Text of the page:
Why Moringa is Our Newest Skin Care and Superfood Crush

Written by Gloria Cavallaro and originally published on Yahoo! News.

If you haven’t heard already, there’s a new superfood to track: Moringa.

And it’s not only being coined as a new superfood, but as a super skincare savior as well.


In short, it’s a tree called the moringa oleifera. It’s native to arid climates and sandy soil: most moringa originates in India, at the foot of the himalayas, but it’s also grown in Thailand, Taiwan, Africa, and the Philippines. The leaves of the Moringa tree are loaded with vitamins, minerals, essential amino acids, and more.

                   Related read: What Is So Super About Superfoods?

It’s being hailed as a so-called ‘superfood’ primarily because its leaves are very rich in antioxidants, including vitamin C, beta-carotene, quercetin, and chlorogenic acid (chlorogenic acid, has been shown to slow cells’ absorption of sugar, and we all know sugar is one of our worst enemies).  As noted in the Asian Pacific Journal of Cancer Prevention, “The leaves of the moringa oleifera tree have been reported to demonstrate antioxidant activity due to its high amount of polyphenols. Moringa oleifera extracts of both mature and tender leaves exhibit strong antioxidant activity against free radicals, prevent oxidative damage to major biomolecules, and give significant protection against oxidative damage.”

                               Related Read: Instant Skin Transformers


Not only is Moringa incredibly amazing to eat, it’s also a super anti-aging skincare ingredient that pledges to clear skin of acne, inflammation, reduce wrinkles, and restore health to your shining locks. Moringa oil, which is pressed from the seeds of the moringa tree, is perhaps the most remarkable product the tree produces—in fact, Egyptians were buried with jars of it. Moringa oil, also known as ben or behen oil, is unique in that it keeps for years without turning rancid. It’s also easily absorbed into the skin.

Although it hasn’t yet gained the widespread popularity of oils like argan or rose, moringa is slowly popping up in skincare brands. Emma Hardie, London-based aesthetician for Sophie Dahl, Angelica Huston, and the Spice Girls, swears by the oil and includes it in her proprietary skincare line.


Charlotte’s Book Premiere Provider Julia March, sought-after aesthetician and skin care therapist, has been drinking moringa tea and using products containing moringa for some time. After years of undetected Celiac’s disease, March began looking for natural supplements with the highest levels of nutrients to reverse her severely anemic state. In her search, she learned about moringa. “Moringa contains Vitamins B1, B2, B3, B6, C, E, A,” she explains. It also boasts minerals “iron, fiber, calcium, zinc (so needed for a repair of epithelial tissues!), copper, sulfur (which provides acne skin benefits, just like from Zinc), folic acid, selenium, chromium, potassium, phosphorus, manganese, and magnesium (another great mineral important for the skin, hair and nails).” She uses moringa products—including cleansers, lotions, tea, and powder supplements—in her practice and everyday routine.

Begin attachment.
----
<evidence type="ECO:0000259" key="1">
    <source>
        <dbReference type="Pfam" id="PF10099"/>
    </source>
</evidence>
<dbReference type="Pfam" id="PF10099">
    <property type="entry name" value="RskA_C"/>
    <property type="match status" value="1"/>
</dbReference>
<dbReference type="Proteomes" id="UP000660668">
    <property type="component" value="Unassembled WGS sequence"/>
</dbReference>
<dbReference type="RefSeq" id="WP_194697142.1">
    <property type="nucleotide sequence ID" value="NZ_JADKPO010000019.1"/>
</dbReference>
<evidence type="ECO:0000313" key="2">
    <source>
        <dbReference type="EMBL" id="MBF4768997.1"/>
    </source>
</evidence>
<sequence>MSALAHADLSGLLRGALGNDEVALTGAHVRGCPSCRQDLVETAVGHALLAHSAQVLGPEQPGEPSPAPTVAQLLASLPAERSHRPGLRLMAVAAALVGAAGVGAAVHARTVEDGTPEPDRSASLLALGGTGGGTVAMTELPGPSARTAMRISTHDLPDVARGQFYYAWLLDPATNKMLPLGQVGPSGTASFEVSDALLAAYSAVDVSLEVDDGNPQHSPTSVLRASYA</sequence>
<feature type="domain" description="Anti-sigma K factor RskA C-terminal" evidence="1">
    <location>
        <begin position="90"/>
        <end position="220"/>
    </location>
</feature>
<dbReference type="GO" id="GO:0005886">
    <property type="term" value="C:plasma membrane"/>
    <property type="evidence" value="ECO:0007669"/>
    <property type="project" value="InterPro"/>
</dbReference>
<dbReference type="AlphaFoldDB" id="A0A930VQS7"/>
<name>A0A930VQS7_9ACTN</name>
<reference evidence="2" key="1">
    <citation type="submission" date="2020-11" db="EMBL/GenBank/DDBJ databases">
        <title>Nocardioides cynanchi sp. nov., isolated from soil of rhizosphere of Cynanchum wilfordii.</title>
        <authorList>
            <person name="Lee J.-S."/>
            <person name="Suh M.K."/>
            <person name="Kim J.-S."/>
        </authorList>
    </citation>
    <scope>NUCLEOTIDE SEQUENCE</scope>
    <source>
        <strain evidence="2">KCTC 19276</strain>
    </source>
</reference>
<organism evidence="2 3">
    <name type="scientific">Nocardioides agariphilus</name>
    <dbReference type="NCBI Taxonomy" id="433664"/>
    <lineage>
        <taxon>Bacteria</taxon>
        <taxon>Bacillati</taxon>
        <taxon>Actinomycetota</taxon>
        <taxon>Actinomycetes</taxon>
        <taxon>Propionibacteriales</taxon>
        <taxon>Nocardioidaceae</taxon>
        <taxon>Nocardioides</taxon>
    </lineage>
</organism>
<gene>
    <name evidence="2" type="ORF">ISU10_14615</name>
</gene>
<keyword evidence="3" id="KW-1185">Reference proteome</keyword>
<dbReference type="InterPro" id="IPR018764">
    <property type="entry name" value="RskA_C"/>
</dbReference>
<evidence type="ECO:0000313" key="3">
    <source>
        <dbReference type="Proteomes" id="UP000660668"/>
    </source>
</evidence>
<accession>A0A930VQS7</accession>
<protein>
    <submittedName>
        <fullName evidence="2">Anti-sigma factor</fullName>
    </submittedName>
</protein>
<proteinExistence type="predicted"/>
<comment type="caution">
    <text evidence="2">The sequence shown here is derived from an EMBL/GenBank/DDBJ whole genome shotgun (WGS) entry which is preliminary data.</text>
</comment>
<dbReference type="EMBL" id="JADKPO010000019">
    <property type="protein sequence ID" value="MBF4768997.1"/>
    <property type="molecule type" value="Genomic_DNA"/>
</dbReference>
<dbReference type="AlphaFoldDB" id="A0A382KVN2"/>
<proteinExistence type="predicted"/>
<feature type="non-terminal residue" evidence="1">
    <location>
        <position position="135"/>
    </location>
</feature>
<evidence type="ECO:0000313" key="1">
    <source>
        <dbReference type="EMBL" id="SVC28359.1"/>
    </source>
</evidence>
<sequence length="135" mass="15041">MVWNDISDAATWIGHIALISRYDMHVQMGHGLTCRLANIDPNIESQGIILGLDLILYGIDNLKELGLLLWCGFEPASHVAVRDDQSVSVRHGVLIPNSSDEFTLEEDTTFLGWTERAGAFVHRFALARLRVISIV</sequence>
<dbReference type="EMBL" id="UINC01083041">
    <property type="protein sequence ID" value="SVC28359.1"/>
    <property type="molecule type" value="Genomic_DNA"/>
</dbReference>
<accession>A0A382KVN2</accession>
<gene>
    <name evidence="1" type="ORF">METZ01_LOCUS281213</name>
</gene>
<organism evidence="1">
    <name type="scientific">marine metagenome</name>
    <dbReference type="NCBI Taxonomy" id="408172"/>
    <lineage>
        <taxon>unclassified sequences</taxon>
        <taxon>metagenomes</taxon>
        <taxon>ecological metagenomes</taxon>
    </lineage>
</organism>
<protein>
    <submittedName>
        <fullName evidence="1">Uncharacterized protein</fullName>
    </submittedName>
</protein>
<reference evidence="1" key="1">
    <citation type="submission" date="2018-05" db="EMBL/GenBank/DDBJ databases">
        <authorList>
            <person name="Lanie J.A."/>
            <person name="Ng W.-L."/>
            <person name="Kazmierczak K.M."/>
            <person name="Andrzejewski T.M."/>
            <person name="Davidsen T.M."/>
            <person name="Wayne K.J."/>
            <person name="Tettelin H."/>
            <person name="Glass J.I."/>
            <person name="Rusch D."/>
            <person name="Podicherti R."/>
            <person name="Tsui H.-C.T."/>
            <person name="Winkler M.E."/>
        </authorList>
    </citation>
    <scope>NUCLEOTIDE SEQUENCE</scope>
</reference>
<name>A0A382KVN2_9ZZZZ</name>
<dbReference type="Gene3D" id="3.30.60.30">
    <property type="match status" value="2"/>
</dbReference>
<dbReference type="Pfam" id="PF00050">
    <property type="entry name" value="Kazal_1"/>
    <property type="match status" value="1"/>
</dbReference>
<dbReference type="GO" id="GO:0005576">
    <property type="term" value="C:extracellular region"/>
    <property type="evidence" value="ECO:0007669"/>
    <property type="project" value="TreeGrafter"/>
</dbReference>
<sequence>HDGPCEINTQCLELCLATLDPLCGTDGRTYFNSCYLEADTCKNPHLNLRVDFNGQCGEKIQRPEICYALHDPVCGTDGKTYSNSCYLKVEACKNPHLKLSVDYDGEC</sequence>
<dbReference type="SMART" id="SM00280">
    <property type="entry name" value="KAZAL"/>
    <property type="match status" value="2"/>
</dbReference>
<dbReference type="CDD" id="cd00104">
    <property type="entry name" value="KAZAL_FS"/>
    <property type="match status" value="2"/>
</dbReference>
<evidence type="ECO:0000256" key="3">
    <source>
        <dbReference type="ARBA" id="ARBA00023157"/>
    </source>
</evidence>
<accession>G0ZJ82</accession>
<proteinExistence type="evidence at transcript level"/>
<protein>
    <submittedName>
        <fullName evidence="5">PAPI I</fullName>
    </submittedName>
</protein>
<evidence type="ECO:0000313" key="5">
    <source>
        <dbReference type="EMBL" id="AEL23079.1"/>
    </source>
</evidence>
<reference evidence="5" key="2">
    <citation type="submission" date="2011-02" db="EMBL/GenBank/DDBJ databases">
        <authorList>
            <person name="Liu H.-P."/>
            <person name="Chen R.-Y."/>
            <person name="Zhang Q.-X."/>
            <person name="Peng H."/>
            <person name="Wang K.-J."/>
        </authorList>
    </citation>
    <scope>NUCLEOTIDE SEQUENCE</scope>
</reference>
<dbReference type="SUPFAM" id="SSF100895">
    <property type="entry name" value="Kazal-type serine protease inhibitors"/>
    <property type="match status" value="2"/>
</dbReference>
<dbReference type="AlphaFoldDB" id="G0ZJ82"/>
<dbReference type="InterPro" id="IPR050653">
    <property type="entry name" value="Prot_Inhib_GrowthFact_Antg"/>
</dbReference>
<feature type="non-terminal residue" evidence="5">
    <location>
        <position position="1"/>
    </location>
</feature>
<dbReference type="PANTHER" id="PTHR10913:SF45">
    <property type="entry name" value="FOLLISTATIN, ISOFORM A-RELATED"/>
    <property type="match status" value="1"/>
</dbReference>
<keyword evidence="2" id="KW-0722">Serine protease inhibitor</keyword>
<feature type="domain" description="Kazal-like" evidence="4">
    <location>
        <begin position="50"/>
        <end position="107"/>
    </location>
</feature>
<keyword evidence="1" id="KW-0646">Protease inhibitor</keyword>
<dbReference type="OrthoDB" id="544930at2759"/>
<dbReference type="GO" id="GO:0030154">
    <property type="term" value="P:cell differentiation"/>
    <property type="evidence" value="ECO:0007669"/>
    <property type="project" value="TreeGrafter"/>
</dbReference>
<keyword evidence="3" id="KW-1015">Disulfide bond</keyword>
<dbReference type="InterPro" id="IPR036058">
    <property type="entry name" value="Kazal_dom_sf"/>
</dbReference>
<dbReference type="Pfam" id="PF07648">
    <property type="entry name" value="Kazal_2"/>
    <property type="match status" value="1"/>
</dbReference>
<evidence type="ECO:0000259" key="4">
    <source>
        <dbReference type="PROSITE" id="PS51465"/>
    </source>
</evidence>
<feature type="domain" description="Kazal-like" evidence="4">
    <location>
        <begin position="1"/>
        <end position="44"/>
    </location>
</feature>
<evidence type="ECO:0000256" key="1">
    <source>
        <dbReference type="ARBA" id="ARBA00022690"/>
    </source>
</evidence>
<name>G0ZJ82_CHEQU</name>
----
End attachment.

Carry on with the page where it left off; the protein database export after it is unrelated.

Abigail James, one of the UK’s top facialists and skin health experts, has long been enjoying the benefits of the moringa plant. “I have added Moringa powder as a super food to my diet for years,” she revealed, “and know it’s amazing for the skin.” In addition, she blends her own oils with pure Moringa oils for a uniquely personalized skin care regimen.

                Related Read: The Gentlest Makeup For Rosacea Cover-Ups

Says facialist James, “It’s an oleic acid omega9, so it absorbs deeper than a thicker oil without feeling oily. Because of its properties and texture it’s ideal for many skin types: aging skin, skin suffering from rosacea, and specifically skin with adult acne. Where jojoba or coconut [oil] might be too oily for congested skin, [oil from the moringa seed] will actually help re-balance your natural oil production.” It’s also high in Vitamins A and C, which is rare for oil.“Vitamins C and A in an oil formula are quite unique,” James explains, “with their antibacterial and anti-inflammatory properties as well as high antioxidant content, making it great for supporting and preventing free radical damage.”


If you have access to a moringa tree, you can use the fresh leaves to make tea or powder. In the event that you don’t have this luxury (like most of us!) the best option is to buy moringa powder, tea, or supplements. In your skincare, look for products that are high in moringa oil, or, alternatively, you can buy pure Moringa oil.

When buying moringa oil, be sure to check the label—many brands are oil blends: choose a brand you trust with 100% sustainably-produced, organic, cold-pressed moringa oil. Likewise with lotions and cosmetics, make sure to buy from a trusted brand and make sure the product is produced sustainably.